Lockport Union-Sun & Journal — In order to find more reliable funding, the Barker Free Library will ask voters for their approval of an annual tax levy.
Fighting rising costs and dwindling revenue, the library is looking for a way to stabilize funding, instead of just relying on what municipalities can spare. Currently, the library receives money from the Towns of Somerset and Hartland, as well as the school district and Village of Barker.
But, municipalities are under the gun, meaning financial assistance may not be there as it has been in the past, said Roy Anderson, president of the Barker library board.
“They’re all under pressure too,” Anderson said.
A levy would give the library stable funding, enough to ween it off heavy reserve usage. Anderson said there is about $5,000 left in the library’s reserves, down from $25,000 a few years ago. The 2013 budget calls for using $4,000 of what’s left in reserves.
Usage of the library has shot up dramatically, with 982 library cards issued to members in 2011, up from 364 in 2005.
“When the economy is bad, library usage goes up,” Anderson said.
Without the levy, it is very possible reserves would be depleted and services would have to be cut. The library provides a number of services, not including a wireless Internet connection, something that is hard to find in the Barker community.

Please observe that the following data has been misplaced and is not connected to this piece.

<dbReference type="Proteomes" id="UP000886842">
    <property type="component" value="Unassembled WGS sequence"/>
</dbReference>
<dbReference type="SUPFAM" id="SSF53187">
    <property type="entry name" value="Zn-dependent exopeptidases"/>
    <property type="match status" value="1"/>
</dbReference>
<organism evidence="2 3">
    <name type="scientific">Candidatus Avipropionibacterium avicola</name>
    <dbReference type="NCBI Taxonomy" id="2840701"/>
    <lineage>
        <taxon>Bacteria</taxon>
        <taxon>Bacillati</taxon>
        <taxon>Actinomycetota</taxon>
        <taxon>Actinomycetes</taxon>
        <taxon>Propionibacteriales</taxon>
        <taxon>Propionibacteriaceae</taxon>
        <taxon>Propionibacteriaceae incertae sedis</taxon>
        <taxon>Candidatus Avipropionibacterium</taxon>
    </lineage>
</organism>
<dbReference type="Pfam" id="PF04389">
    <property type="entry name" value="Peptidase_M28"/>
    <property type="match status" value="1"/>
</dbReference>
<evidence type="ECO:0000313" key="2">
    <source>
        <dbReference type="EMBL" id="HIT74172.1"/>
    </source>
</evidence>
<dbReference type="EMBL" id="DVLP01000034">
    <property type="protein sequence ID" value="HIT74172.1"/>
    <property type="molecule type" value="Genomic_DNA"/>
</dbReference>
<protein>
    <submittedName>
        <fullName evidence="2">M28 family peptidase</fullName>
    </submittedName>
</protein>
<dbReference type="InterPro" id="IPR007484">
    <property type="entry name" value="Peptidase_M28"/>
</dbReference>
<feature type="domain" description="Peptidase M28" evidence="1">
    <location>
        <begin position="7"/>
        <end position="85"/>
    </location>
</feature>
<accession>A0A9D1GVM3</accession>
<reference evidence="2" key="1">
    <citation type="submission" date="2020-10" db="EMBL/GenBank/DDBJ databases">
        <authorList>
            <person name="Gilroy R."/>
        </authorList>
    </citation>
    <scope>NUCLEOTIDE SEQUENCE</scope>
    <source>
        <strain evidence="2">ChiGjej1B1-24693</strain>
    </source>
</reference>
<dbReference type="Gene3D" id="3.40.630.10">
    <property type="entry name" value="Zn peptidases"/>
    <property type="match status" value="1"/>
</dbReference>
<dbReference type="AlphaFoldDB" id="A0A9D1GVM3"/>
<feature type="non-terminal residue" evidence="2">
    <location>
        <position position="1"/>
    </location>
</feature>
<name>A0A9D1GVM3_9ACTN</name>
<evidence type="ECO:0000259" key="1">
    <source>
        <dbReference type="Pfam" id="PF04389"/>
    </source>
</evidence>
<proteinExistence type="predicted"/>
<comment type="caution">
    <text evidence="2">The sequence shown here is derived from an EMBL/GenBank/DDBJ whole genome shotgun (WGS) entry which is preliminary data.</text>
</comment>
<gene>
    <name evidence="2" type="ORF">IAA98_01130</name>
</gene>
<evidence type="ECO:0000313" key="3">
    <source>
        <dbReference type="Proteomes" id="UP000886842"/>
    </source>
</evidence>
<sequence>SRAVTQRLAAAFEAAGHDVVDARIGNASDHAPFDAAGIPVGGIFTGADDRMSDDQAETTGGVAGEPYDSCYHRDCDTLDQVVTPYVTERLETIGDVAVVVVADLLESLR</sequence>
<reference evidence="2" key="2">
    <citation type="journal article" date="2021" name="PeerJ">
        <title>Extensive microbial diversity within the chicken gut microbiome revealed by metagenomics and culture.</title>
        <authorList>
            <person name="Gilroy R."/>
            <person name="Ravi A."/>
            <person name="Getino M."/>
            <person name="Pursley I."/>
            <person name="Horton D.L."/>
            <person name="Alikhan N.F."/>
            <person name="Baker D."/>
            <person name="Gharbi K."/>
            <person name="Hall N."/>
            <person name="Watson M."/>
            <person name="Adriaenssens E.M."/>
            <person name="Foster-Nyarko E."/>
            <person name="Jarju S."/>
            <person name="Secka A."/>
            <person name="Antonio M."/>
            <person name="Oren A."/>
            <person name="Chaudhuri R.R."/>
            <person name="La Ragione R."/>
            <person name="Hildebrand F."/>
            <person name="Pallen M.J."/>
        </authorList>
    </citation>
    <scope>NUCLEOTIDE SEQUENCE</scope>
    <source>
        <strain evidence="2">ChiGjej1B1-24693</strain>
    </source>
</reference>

The Barker Free Library is classified as an association library. The move to a tax levy would require the library to be rebranded as a school district library, with a possible name change. Anderson said the new name would be something like Barker Community Library.
The label doesn’t mean the district would have control over the library’s operations. But taxpayers would be able to vote on the library budget each year, much like the Lockport Public Library and the Royalton-Hartland Community Library, formerly the Middleport Free Library.
The move to a tax levy would also fulfill a Board of Regents policy urging libraries to shift tax support from municipal general funds to direct public votes, Anderson said.
Library supporters approached the district last month with a petition of 80 names. Superintendent Roger Klatt said the district attorney is reviewing the petition and making sure every ‘t’ is crossed and every ‘i’ is dotted.
“We want to make sure we’re following all procedures and requirements,” Klatt said.
Once everything checks out, the Barker Board of Education will decide when to hold the vote, likely on May 21, the day of the annual school district budget vote or close to it. The decision could come as early as the Jan. 14 school board meeting.
When a vote date is selected, the rest is up to the library. That includes getting information about the vote out to residents within the Barker school district, for which there is already a plan, Anderson said.
That plan includes a mailing, a public hearing and a series of meetings with Anderson himself. Presentations have already been made in Somerset and a Barker school board meeting. People have already voiced their support, Anderson said.
“We are very lucky, very fortunate,” Anderson said.
Contact reporter Joe Olenick
at 439-9222, ext. 6241.